Do selective cyclo-oxygenase-2 inhibitors and traditional non-steroidal anti-inflammatory drugs increase the risk of atherothrombosis? Meta-analysis of randomised trialsBMJ 2006; 332 doi: https://doi.org/10.1136/bmj.332.7553.1302 (Published 01 June 2006) Cite this as: BMJ 2006;332:1302
- Patricia M Kearney, clinical research fellow1,
- Colin Baigent (), reader in clinical epidemiology1,
- Jon Godwin, research fellow1,
- Heather Halls, research assistant1,
- Jonathan R Emberson, senior statistician1,
- Carlo Patrono, professor of pharmacology2
- 1 Clinical Trial Service Unit and Epidemiological Studies Unit, University of Oxford, Oxford OX3 7LF,
- 2 Department of Pharmacology, University of Rome “La Sapienza,” Rome, Italy
- Correspondence to: C Baigent
- Accepted 19 April 2006
Objective To assess the effects of selective cyclo-oxygenase-2 (COX 2) inhibitors and traditional non-steroidal anti-inflammatory drugs (NSAIDs) on the risk of vascular events.
Design Meta-analysis of published and unpublished tabular data from randomised trials, with indirect estimation of the effects of traditional NSAIDs.
Data sources Medline and Embase (January 1966 to April 2005); Food and Drug Administration records; and data on file from Novartis, Pfizer, and Merck.
Review methods Eligible studies were randomised trials that included a comparison of a selective COX 2 inhibitor versus placebo or a selective COX 2 inhibitor versus a traditional NSAID, of at least four weeks' duration, with information on serious vascular events (defined as myocardial infarction, stroke, or vascular death). Individual investigators and manufacturers provided information on the number of patients randomised, numbers of vascular events, and the person time of follow-up for each randomised group.
Results In placebo comparisons, allocation to a selective COX 2 inhibitor was associated with a 42% relative increase in the incidence of serious vascular events (1.2%/year v 0.9%/year; rate ratio 1.42, 95% confidence interval 1.13 to 1.78; P = 0.003), with no significant heterogeneity among the different selective COX 2 inhibitors. This was chiefly attributable to an increased risk of myocardial infarction (0.6%/year v 0.3%/year; 1.86, 1.33 to 2.59; P = 0.0003), with little apparent difference in other vascular outcomes. Among trials of at least one year's duration (mean 2.7 years), the rate ratio for vascular events was 1.45 (1.12 to 1.89; P = 0.005). Overall, the incidence of serious vascular events was similar between a selective COX 2 inhibitor and any traditional NSAID (1.0%/year v 0.9%/year; 1.16, 0.97 to 1.38; P = 0.1). However, statistical heterogeneity (P = 0.001) was found between trials of a selective COX 2 inhibitor versus naproxen (1.57, 1.21 to 2.03) and of a selective COX 2 inhibitor versus non-naproxen NSAIDs (0.88, 0.69 to 1.12). The summary rate ratio for vascular events, compared with placebo, was 0.92 (0.67 to 1.26) for naproxen, 1.51 (0.96 to 2.37) for ibuprofen, and 1.63 (1.12 to 2.37) for diclofenac.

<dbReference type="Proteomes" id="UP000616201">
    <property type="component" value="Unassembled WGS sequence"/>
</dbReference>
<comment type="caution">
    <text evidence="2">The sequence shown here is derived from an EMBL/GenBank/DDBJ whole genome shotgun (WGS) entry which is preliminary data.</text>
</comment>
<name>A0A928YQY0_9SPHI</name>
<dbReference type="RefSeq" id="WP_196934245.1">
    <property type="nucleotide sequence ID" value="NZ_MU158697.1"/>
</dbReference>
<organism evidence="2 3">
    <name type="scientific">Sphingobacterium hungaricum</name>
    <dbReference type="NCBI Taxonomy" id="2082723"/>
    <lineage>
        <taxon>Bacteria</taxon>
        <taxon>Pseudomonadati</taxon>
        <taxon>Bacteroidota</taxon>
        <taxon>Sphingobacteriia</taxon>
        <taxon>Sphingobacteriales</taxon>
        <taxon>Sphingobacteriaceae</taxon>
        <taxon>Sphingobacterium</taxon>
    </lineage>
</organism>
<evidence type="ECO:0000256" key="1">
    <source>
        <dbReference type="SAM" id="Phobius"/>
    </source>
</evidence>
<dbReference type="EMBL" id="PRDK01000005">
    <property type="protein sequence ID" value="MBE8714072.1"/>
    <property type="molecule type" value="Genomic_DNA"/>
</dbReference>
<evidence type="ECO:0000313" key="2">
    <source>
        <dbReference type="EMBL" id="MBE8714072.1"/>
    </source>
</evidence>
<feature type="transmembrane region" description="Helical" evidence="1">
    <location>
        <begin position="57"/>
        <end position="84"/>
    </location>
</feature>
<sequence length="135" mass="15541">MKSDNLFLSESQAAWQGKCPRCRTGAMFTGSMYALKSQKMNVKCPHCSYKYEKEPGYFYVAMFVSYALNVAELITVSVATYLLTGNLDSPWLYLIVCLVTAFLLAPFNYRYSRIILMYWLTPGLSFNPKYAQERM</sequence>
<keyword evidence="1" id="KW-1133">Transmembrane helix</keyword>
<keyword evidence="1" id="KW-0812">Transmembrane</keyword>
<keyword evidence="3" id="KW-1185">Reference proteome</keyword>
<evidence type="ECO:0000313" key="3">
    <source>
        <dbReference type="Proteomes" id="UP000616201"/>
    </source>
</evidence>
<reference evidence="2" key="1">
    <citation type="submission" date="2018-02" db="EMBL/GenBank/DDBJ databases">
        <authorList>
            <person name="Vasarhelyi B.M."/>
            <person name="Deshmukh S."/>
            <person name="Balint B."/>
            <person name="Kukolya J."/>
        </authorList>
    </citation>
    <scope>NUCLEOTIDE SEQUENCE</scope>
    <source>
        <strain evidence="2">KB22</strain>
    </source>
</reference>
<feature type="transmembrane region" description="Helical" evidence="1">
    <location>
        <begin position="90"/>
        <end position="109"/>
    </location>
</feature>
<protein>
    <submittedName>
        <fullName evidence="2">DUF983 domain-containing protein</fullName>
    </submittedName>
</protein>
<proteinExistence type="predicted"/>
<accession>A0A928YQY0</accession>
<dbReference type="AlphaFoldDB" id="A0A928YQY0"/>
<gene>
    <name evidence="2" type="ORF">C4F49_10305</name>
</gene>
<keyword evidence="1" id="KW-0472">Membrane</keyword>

Conclusions Selective COX 2 inhibitors are associated with a moderate increase in the risk of vascular events, as are high dose regimens of ibuprofen and diclofenac, but high dose naproxen is not associated with such an excess.
A table, two extra figures, a statistical appendix, and extra references are on bmj.com
We acknowledge the help of Novartis (Patrice Matchaba, Xavier Gitton, Elena Ehrsam, Melvin Olson, Bernd Mellein, and Godehard Hoexter), Merck (Sean P Curtis and Judith Boice), and Pfizer (Simon Lowry, George Sands, Rebecca Rosenstein, and Sharon Pan). We thank P S Aisen (Georgetown University), T Higuchi and K Sugihara (Tokyo Medical and Dental University), S Razzi (University of Siena), F K L Chan (Chinese University of Hong Kong), R K S Dionne (National Institutes of Health), G L Bakris (Rush Medical Centre), R S Philipson (GlaxoSmithKline), R K Phillips (St Mark's Hospital) and the APC investigators for providing data from their trials.
Contributors: PMK, CB, and CP contributed to the idea for and design of the study, analysis and interpretation of data, and drafting and critical revision of the report. HH contributed to the assembly of the data and drafting and critical revision of the report. JG and JRE contributed to the analysis of the data. CB is the guarantor.
Funding The Clinical Trial Service Unit is supported by a core grant from the UK Medical Research Council, by the British Heart Foundation, and by Cancer Research UK. CB is supported by the UK MRC. CP is supported by grants from the Italian Ministry of University and Research to the Center of Excellence on Aging of the “G d'Annunzio” University Foundation and from the Commission of the European Communities (EICOSANOX Project 005033). The authors retained full editorial control of the content of this paper.
Competing interests The Clinical Trial Service Unit has a staff policy of not accepting honorariums or other payments from the drug industry, except for the reimbursement of costs to participate in scientific or advisory committee meetings. CB has had such costs reimbursed for attending meetings arranged by Bayer, Merck, Novartis, GlaxoSmithKline, and Astra-Zeneca. He is the lead investigator of the study of heart and renal protection, a study of cholesterol lowering in chronic kidney disease, which is sponsored by the University of Oxford and supported by an unrestricted grant from Merck. CP has received grant support from Bayer, Merck, and Pfizer. In addition, he has received honorariums for lecturing and consulting from Bayer and NiCox. PMK, JG, HH, and JRE have no competing interests. No funding was provided by any drug company for this project. None of the authors has any stockholdings in pharmaceutical companies, and none is involved in advising any organisation or individual on issues related to litigation.